Annapolis Convention (1786)

The Annapolis Convention, formally titled as a Meeting of Commissioners to Remedy Defects of the Federal Government was a Georgia had taken no action at all.

The final report of the convention was sent to the Congress and to the states. The report asked support for a broader constitutional convention to be held the following May in Philadelphia. It expressed the hope that more states would be represented and that their delegates or deputies would be authorized to examine areas broader than simply commercial trade.[2]

It is unclear how much weight the Convention's call carried, but the urgency of the reform was highlighted by a number of rebellions that took place all over the country. While most of them were easily suppressed, Shays's Rebellion lasted from August 1786 till February 1787. The rebellion called attention to both popular discontent and government's weakness.[3]

The direct result of the Annapolis Convention report and the ensuing events was the Philadelphia Convention of 1787, during which the United States Constitution was drafted.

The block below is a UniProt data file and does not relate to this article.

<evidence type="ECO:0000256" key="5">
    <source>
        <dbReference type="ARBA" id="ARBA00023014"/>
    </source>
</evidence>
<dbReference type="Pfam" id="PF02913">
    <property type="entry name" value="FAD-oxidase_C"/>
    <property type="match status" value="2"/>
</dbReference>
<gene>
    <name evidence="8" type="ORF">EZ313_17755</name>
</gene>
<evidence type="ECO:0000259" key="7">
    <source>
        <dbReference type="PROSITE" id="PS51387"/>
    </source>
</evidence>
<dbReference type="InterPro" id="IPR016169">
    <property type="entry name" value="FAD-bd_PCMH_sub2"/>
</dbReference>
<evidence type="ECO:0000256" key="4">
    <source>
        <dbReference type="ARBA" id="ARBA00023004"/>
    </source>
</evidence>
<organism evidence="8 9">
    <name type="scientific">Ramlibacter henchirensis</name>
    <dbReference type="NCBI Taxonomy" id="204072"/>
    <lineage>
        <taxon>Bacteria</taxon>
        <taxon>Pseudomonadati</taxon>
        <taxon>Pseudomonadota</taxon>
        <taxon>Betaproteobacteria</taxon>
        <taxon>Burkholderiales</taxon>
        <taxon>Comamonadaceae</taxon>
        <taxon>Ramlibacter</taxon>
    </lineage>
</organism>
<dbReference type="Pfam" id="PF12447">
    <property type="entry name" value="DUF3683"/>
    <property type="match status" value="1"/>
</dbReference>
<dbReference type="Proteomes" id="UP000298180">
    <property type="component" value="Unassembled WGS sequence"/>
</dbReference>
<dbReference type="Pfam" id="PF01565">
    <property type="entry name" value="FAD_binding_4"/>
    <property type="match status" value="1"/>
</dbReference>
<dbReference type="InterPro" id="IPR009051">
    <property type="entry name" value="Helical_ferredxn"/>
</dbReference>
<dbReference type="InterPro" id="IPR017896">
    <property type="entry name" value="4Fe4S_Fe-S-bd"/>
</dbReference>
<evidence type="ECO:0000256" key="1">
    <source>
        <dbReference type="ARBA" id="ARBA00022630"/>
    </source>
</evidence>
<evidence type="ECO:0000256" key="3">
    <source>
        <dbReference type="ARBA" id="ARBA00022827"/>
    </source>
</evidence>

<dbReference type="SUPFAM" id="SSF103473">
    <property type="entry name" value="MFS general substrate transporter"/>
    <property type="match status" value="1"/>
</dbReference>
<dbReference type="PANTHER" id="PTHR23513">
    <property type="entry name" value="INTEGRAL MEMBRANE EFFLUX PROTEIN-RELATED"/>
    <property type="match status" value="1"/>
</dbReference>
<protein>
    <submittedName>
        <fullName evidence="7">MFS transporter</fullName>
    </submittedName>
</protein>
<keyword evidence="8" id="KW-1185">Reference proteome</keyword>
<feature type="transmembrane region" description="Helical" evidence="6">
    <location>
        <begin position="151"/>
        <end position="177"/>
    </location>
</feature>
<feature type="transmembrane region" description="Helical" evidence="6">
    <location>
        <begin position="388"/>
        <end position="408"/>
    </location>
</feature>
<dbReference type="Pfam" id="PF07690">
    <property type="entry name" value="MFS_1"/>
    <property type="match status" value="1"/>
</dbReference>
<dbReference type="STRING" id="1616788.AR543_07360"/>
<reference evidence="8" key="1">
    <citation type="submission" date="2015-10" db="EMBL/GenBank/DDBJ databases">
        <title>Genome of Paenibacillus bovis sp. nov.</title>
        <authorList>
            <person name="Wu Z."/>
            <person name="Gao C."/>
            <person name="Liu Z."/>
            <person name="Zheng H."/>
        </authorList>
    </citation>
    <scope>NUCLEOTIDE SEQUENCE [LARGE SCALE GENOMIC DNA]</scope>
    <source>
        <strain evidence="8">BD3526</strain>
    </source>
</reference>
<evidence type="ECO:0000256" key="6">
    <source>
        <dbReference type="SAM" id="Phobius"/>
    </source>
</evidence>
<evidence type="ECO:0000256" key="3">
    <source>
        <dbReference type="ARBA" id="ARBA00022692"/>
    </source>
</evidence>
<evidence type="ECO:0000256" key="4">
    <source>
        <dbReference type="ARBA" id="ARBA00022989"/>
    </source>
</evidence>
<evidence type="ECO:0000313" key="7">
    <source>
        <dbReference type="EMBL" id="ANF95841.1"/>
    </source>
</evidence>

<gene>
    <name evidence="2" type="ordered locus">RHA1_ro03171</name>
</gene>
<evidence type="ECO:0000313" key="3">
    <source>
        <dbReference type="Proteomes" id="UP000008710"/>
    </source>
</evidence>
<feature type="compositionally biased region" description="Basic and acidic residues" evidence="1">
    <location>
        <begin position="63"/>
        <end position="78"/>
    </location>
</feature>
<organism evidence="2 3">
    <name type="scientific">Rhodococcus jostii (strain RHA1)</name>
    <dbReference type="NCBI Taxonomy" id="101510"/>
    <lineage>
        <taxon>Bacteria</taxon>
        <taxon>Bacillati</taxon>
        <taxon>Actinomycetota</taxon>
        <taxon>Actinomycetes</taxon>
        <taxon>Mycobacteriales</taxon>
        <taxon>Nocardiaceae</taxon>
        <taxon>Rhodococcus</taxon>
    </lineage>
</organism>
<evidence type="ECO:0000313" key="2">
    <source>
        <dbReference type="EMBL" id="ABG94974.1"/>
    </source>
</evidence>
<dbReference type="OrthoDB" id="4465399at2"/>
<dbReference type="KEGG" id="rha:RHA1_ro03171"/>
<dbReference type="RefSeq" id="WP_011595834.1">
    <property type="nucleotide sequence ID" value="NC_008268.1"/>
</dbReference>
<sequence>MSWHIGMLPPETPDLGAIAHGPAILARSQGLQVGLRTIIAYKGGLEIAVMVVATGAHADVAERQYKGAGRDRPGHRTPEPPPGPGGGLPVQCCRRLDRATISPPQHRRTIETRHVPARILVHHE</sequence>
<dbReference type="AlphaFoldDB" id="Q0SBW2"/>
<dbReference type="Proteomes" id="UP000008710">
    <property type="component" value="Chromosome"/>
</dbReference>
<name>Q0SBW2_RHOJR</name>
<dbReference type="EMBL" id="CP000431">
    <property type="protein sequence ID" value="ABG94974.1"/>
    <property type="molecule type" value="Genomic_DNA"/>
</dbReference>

The states represented, and their delegates were:[4]


  1. ^ Ferling, John (2003). A Leap in the Dark: The Struggle to Create the American Republic. Oxford University Press. p. 276.  
  2. ^ Morris, Richard Brandon (1987). The forging of the Union, 1781–1789. Harper & Row. p. 254.  
  3. ^ Milkis, S., Nelson, M., The American Presidency. Washington: CQPess, 2003. Fourth Edition. Print
  4. ^ Wright, Jr., Robert K.; MacGregor Jr., Morris J. "Appendix A: The Annapolis Convention". Soldier-Statesmen of the Constitution. Washington D.C: United States Army Center of Military History.  

External links

  • Text of the report at Yale Law School web site